When individuals refuse to accept the fullness of their freedom – the absurd – one, therefore, has ‘bad faith’, or as Sartre named it: “Mauvaise”. It results from a lack of authenticity: “don’t merely know thyself, be thyself.” Typically, bad faith occurs through the habit we have of deceiving ourselves into believing we are not entirely free or do not have the freedom to make choices as we are afraid of the potential consequences. Sartre gives the example of a waiter who tries his hardest to conform to the aspects of what a waiter should be. Sartre believes his over-exaggerated behavior in earnest of being a waiter is merely an imitation of whose essence is to be that of a waiter. In order to pretend being a waiter, he must at least be aware of what he is in fact not; a waiter. Instead, he is solely a conscious being deceiving himself to believe he is a waiter.
These concepts prompt us to ‘Nihilism’: “the belief in the ultimate meaningless of life”; one of many existential perspectives devised to refute any meaning to life by challenging the idea that we obtain an essence or purpose. Nihilism is a concept of moral and epistemological skepticism that states all values are baseless as nothing can be truly known. It denies the reputedly meaningful aspects of life as it argues life does not entail any objective meaning, intrinsic value, or purpose. The approach is often associated with radical pessimism and skepticism that can ignite hopelessness in one’s approach to life, personal issues, and ethical rationalism. The theory was popularised by German philosopher Friedrich Nietzsche: “Nihilism is not only the belief that everything deserves to perish, but one actually puts one’s shoulder to the plow; one destroys.” A common misconception is that Nietzsche himself was a nihilist. The sole reason he produced a great deal of literature regarding nihilism was that he was concerned about the impact nihilistic views can have on society and culture. Nietzsche argued that the corrosive effects of nihilism will eventually destroy all moral, religious and metaphysical convictions which will potentially cause humankind’s greatest crisis:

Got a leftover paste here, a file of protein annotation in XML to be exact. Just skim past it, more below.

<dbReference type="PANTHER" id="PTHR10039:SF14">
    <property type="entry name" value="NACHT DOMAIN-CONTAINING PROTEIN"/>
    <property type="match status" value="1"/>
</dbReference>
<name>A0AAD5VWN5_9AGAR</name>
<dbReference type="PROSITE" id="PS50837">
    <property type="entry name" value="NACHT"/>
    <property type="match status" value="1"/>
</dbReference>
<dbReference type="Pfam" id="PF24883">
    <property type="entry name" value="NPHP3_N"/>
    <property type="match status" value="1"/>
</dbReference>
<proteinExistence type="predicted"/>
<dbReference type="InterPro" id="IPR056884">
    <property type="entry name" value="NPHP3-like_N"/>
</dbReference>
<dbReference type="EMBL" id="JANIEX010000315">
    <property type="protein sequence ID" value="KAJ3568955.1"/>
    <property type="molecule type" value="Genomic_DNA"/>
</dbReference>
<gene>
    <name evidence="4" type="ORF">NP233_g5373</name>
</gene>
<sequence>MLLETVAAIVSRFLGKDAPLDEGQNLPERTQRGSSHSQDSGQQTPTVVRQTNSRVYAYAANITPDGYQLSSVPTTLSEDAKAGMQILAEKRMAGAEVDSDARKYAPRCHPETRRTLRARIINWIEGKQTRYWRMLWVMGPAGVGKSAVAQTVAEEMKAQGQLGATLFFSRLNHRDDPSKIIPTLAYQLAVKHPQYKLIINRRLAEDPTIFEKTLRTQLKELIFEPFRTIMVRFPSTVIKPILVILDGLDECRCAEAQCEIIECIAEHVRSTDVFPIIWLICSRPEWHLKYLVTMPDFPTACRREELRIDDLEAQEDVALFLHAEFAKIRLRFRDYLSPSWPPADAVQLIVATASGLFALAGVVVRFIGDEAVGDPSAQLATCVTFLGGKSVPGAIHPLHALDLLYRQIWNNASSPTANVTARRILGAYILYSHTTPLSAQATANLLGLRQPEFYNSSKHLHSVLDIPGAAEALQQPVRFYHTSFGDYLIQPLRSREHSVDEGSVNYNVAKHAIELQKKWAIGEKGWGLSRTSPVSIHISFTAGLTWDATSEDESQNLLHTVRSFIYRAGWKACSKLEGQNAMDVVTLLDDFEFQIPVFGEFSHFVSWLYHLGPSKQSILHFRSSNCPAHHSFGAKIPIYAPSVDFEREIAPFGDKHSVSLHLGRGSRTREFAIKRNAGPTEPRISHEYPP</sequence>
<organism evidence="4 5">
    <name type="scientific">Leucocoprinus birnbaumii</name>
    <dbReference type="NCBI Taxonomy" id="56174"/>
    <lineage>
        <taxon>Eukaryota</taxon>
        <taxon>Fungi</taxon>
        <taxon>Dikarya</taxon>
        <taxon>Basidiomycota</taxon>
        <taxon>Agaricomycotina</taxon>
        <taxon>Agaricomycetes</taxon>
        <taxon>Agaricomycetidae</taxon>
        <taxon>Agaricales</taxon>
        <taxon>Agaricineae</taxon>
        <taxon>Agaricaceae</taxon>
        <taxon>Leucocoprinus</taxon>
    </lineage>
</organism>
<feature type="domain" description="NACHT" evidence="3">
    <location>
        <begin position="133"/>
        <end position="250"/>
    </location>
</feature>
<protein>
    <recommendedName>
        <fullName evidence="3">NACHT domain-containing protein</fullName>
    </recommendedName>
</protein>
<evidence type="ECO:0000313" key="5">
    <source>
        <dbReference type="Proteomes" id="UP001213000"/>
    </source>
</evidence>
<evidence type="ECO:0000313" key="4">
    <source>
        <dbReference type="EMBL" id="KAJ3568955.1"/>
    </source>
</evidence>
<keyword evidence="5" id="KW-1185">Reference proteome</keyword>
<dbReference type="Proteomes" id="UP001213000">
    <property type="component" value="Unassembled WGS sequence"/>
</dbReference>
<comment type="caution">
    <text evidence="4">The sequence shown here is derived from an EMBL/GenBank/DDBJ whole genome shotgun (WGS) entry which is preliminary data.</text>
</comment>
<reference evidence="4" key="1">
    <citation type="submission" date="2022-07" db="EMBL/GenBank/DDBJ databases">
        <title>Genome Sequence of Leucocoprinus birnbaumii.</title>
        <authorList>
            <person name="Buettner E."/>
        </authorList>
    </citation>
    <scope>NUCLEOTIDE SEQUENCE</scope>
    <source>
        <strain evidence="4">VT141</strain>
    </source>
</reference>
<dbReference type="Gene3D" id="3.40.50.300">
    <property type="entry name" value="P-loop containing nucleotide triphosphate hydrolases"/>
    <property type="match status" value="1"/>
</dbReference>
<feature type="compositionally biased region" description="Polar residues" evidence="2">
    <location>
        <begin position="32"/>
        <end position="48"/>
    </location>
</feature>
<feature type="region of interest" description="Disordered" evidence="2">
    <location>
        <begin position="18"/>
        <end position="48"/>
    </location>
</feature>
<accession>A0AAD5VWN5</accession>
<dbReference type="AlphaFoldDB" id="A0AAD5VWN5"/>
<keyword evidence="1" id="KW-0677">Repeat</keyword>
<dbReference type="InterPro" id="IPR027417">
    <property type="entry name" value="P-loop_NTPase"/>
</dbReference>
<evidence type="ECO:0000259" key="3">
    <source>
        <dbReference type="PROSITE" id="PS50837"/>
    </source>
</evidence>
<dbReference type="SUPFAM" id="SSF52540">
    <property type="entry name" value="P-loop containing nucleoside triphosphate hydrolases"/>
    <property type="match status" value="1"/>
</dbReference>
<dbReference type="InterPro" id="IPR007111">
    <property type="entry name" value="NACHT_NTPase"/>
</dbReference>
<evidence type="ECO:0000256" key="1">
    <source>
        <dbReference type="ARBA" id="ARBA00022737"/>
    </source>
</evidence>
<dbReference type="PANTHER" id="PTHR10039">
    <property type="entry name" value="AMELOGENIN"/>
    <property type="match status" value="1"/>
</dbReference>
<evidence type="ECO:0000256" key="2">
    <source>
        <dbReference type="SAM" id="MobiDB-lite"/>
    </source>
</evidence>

“What I relate is the history of the next two centuries. I describe what is coming, what can no longer come differently: the advent of nihilism… For some time now our whole European culture has been moving as toward a catastrophe, with a tortured tension that is growing from decade to decade: restlessly, violently, headlong, like a river that wants to reach the end…” – Friedrich Nietzsche
In conclusion, what might an existentialist believe is the meaning of life? Due to the ancestry of existentialist thought, individuals can use many schools of thought to find or refute meaning. Initially, essentialism asserts everything has the essence to be considered a certain entity. Existentialism refines the theory of essentialism, since ‘existence precedes essence, one has to find this ‘essence’ throughout their life. Similarly, absurdism: “the search for answers in an answerless world”, suggests although life is meaningless, we should embrace this and find our own existential liberty. Nihilism negates these approaches completely, asserting the ultimate meaningless of life by denying its objective meaning, value, or purpose. Nietzsche highlighted the destructive properties of nihilism on mankind because it erodes all moral, religious, and metaphysical principles. Although there may not be a meaning to life, society would be unable to grow and mature under the influence of nihilism. Therefore, the concepts philosophers used to alleviate this dilemma is; appropriately manage your freedom and live authentically to avoid bad faith. Essentially, an existentialist proposes meaning is found by pairing it with the way we live our lives. There is no implicitly objective answer